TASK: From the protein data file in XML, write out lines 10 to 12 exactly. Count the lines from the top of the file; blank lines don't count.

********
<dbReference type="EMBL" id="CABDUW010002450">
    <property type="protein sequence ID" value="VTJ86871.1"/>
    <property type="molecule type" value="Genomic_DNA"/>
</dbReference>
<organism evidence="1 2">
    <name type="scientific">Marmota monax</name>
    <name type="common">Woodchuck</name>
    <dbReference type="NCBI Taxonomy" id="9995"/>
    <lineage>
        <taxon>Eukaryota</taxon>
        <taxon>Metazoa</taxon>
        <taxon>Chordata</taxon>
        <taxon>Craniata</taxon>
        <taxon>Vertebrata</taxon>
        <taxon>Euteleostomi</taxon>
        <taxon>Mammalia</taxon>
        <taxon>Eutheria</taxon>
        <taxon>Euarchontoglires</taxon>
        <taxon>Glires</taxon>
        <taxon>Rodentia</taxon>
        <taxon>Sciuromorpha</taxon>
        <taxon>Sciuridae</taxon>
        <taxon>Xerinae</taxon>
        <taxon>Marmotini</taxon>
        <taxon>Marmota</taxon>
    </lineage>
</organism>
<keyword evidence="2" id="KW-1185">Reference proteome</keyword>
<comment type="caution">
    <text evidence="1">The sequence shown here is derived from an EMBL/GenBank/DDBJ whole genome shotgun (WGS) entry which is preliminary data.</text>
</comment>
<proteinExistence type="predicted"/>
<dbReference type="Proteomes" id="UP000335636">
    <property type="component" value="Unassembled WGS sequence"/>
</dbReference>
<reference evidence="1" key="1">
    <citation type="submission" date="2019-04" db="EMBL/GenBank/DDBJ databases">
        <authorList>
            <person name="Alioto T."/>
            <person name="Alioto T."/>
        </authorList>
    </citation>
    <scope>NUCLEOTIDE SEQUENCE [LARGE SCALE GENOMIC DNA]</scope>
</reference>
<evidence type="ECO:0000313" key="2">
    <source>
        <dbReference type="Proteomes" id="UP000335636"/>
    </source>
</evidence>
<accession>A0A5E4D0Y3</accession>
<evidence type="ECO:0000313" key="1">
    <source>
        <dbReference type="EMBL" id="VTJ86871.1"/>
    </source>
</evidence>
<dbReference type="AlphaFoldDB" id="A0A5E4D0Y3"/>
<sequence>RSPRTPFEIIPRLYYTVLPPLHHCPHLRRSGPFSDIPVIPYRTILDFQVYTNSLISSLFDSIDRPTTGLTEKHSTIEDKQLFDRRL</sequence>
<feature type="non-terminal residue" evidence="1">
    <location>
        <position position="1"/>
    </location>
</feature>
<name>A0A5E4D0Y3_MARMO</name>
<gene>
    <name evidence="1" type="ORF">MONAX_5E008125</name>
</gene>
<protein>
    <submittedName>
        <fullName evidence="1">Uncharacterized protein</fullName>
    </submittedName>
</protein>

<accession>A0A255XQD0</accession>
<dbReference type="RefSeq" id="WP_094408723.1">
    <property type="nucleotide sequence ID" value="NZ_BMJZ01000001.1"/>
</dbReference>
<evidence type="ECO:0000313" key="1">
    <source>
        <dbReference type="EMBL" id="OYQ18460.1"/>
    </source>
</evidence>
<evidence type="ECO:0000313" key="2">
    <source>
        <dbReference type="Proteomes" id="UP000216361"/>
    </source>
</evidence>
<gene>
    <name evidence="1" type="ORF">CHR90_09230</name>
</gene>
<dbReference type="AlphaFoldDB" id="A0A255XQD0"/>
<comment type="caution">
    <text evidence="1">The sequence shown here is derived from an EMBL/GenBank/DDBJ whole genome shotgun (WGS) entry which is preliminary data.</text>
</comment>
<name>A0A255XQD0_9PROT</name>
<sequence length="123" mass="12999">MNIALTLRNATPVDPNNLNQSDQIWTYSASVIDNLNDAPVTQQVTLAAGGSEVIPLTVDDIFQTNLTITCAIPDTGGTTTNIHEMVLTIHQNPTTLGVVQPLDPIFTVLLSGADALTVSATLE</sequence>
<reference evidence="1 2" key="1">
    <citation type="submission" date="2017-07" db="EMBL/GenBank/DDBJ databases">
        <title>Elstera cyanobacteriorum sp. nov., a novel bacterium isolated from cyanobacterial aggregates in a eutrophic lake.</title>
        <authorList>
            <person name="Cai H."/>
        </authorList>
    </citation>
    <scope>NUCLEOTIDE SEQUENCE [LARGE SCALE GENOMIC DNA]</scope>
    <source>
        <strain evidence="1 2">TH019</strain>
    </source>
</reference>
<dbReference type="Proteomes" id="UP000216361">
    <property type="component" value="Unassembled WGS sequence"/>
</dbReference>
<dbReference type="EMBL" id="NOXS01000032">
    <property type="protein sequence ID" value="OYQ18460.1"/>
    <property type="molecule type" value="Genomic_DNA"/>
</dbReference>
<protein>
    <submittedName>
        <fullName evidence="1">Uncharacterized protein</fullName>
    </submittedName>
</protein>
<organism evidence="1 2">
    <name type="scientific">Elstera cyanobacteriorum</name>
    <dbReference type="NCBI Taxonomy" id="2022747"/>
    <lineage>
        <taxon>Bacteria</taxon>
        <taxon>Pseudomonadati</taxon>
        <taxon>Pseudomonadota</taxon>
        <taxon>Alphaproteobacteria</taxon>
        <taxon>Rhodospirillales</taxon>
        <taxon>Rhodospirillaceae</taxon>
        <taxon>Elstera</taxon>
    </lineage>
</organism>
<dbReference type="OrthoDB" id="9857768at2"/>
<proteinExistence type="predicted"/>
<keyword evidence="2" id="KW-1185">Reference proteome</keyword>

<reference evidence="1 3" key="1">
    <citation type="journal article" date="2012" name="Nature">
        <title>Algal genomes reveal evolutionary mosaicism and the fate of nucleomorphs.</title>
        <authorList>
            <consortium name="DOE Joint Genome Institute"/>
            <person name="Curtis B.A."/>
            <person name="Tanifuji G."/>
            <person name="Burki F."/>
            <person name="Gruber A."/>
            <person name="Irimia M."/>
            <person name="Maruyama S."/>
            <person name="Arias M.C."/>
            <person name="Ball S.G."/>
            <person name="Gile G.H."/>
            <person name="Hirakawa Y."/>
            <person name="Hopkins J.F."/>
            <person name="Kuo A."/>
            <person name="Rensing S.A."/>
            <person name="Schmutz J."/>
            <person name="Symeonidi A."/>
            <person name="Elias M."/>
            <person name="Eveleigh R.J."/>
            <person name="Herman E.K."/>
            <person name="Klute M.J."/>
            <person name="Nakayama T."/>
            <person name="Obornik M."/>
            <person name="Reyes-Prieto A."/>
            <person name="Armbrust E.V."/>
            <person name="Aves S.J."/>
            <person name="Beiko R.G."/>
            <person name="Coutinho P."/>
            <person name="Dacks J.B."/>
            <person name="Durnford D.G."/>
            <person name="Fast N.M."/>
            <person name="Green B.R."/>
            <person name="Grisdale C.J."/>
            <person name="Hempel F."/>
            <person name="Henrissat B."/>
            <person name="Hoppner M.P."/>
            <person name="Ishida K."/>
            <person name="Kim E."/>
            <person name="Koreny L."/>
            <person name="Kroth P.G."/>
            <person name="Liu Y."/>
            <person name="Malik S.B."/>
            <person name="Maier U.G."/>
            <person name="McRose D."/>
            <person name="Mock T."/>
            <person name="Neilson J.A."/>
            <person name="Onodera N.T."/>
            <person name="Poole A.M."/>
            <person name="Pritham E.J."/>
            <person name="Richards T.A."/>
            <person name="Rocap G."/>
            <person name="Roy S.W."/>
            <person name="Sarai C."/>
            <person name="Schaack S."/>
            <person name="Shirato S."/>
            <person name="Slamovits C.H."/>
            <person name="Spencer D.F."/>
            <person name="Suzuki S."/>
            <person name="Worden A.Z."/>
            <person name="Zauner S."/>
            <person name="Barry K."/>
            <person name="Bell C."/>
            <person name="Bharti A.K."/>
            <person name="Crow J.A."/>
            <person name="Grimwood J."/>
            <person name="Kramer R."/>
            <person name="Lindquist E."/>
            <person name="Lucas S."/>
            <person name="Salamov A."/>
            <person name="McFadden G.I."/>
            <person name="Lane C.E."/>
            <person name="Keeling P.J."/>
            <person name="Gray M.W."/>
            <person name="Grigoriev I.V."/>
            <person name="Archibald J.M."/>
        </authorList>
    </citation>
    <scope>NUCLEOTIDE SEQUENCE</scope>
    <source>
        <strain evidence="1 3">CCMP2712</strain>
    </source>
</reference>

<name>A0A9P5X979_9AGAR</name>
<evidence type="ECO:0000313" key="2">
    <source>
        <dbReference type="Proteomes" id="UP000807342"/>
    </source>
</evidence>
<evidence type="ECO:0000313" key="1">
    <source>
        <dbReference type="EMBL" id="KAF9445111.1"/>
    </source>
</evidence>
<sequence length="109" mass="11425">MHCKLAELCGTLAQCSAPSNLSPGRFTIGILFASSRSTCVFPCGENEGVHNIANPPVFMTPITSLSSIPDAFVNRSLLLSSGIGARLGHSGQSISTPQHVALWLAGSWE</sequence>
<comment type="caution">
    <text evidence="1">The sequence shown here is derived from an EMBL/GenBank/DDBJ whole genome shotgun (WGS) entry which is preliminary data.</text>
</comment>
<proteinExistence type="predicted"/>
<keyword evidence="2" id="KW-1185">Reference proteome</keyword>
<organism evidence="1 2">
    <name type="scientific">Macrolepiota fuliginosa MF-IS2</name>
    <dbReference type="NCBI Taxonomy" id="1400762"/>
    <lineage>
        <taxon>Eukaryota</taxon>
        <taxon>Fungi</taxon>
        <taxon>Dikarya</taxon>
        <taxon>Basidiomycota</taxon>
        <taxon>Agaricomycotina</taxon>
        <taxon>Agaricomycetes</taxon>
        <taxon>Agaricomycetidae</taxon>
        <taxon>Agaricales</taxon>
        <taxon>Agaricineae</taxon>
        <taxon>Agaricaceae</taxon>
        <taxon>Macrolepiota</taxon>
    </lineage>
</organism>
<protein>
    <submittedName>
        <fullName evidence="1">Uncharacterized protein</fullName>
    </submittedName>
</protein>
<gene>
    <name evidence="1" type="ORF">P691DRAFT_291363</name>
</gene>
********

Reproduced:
        <taxon>Eukaryota</taxon>
        <taxon>Metazoa</taxon>
        <taxon>Chordata</taxon>